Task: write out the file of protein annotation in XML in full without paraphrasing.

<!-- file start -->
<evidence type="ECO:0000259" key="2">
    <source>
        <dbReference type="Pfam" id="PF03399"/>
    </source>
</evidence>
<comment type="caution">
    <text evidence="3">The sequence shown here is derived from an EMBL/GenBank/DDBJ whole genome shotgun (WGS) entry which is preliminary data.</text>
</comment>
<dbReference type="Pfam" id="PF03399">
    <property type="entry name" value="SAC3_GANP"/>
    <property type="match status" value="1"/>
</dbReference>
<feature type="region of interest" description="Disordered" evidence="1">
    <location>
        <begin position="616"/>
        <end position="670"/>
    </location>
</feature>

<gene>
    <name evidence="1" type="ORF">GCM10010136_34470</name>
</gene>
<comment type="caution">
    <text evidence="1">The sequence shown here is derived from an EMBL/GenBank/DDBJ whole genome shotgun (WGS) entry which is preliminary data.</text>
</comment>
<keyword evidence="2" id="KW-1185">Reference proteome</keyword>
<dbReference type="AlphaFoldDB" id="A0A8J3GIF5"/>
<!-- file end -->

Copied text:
<evidence type="ECO:0000259" key="2">
    <source>
        <dbReference type="Pfam" id="PF03399"/>
    </source>
</evidence>
<comment type="caution">
    <text evidence="3">The sequence shown here is derived from an EMBL/GenBank/DDBJ whole genome shotgun (WGS) entry which is preliminary data.</text>
</comment>
<dbReference type="Pfam" id="PF03399">
    <property type="entry name" value="SAC3_GANP"/>
    <property type="match status" value="1"/>
</dbReference>
<feature type="region of interest" description="Disordered" evidence="1">
    <location>
        <begin position="616"/>
        <end position="670"/>
    </location>
</feature>

<gene>
    <name evidence="1" type="ORF">GCM10010136_34470</name>
</gene>
<comment type="caution">
    <text evidence="1">The sequence shown here is derived from an EMBL/GenBank/DDBJ whole genome shotgun (WGS) entry which is preliminary data.</text>
</comment>
<keyword evidence="2" id="KW-1185">Reference proteome</keyword>
<dbReference type="AlphaFoldDB" id="A0A8J3GIF5"/>